When young William Manly saved a desperate wagon train in 1849, a pioneer woman looked back at the deathly hot valley she had left and said, ”Goodbye Death Valley,” giving the place its forbidding name.
As the now saved families gratefully left the hot desert, on which they had believed they were doomed to die, no one noticed the strange movements taking place around them. I’m not referring to wild animals moving or Native Americans moving – but rocks moving, leaving trails behind them. Some rocks, weighing 700 pounds, moved over 15 feet in less than an hour– by themselves, as if they were alive.
50 years later, in 1900, people began to notice them. You might try to determine your position by sighting the landmarks – a rock, perhaps. But then the landmarks changed, because the rock had moved…you knew it moved because you could see the trail of dirt behind it.
The logical explanation for some people was that the rocks were moved by desert animals or invisible spirits or even by beings from outer space. Eventually, the moving rocks became known as “Sailing Stones”.
In 1915, a prospector named Joseph Crook, who was exploring part of Death Valley, showed the area to his wife. She marked a rock’s position to see if it moved. It did. It was the first observed movement on record. One could not blame Mr. and Mrs. Crook for not sticking around to watch more rocks move. The year before, summer temperature in the valley had reached 134 degrees Fahrenheit – the hottest place in the world.
It is dangerous to underestimate the heat in Death Valley. Only five years ago in our, so called modern time, an 11-year-old boy died of the heat when his mother’s car got stuck in the sand. It took the woman five days to find help. That is how vast and raw Death Valley is.
So, it is easy to understand why not a lot of people want to stand out in the sun waiting for rocks to move. Besides, the rocks never move while they are being watched. Their movement and the trail of dirt behind them is always discovered after the fact. The area where this occurs has been named “Racetrack Playa”. The forces that cause the movement have been the subject of much speculation. It was thought that winds perhaps moved the rocks when the ground was muddy.
Recently, the phenomenon piqued the interest of Richard D. Norris, a paleobiologist at Scripps Institute and his scientist cousin, James M. Norris. Their idea was to put global positioning system devices on special rocks that they brought into the park. They placed these rocks on the wide, muddy flat of about 3 square miles, where the phenomenon occurs.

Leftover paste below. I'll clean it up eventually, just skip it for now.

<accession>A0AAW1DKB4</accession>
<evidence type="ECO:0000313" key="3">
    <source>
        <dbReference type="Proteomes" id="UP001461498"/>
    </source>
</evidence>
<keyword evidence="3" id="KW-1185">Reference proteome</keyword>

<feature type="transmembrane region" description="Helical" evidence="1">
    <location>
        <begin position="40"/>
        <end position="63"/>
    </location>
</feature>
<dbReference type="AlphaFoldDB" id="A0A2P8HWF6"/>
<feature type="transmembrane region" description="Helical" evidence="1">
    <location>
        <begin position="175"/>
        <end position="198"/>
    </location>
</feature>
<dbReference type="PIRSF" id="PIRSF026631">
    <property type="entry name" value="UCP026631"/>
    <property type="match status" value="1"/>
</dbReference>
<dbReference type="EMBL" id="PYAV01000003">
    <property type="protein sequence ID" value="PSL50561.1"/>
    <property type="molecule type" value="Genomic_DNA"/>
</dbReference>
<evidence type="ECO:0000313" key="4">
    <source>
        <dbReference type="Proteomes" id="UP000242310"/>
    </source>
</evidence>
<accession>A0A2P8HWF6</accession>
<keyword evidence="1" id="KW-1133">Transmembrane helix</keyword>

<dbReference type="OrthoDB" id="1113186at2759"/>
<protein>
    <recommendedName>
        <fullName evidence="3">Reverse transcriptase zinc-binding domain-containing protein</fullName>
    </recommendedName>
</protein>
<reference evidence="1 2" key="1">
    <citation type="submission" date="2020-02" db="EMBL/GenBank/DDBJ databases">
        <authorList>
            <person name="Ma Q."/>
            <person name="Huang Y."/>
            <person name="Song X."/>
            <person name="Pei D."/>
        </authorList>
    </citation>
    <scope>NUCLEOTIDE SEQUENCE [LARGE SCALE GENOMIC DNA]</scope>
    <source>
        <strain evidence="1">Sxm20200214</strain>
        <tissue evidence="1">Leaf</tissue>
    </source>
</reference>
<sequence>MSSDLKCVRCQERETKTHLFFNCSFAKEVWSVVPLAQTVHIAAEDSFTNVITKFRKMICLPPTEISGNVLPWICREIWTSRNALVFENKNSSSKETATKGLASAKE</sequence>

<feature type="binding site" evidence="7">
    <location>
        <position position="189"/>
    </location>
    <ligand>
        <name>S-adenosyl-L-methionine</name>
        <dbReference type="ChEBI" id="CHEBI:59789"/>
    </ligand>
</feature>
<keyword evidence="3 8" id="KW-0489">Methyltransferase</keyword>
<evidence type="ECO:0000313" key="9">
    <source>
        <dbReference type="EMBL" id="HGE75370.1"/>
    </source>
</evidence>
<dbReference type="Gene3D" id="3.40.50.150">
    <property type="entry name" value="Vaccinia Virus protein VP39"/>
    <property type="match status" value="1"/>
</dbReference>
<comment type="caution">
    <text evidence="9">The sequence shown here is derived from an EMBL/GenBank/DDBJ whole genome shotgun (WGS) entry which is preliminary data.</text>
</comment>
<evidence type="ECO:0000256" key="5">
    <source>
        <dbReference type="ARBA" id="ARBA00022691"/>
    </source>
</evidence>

Last December, in 2013, the two men went to Death Valley to check on the rocks. To their surprise, they witnessed the phenomenon first hand. “Almost every rock on the Playa moved,“ Dr. Norris told Henry Fountain of the New York Times, “It was completely dumb luck.”
What the scientists learned was that at certain unpredictable times, the Playa is covered with a thin layer of water, rainwater runoff from the mountains and hills, that freezes in the night. A thin layer of ice forms, less than an eighth of an inch deep. When the sun rises, it’s heat causes the ice to break up and move about, sometimes pushing against the rocks as the wind blows. This push causes the rocks to move slowly on the wet ground.
Sometimes, the pressure even moves the rocks uphill. Then, when the sun dries everything up the rocks stop moving, only leaving a trail behind them to show where they had been.. Mystery solved by two scientists, who brought both science and luck with them.
It was this same thin ice that saved William Manly’s life in 1849. The desperate, thirsty pioneer families asked him to find a way out of the Valley and a path to safety.
He and a companion ran out of water during their journey across the desert. Because of the intense heat of the day, they travelled at night and discovered the thin layer of ice on the ground, frozen during the night. They survived by scraping up the ice and allowing it to melt in their mouths, quenching their thirst. If they came upon an ice patch a moment too late, the ice would simply melt into the sands of the desert and be lost.
Manly describes his ordeal through the desert in my Listen To Read audiobook “Death Valley in ’49” (Free Preview link: listen2read.com/death-valley-in-49/).
So, the same thin ice that allowed Manly to survive and save other human lives, is also responsible for creating the mystery of the Sailing Stones, which has baffled science for almost a century – until this year.
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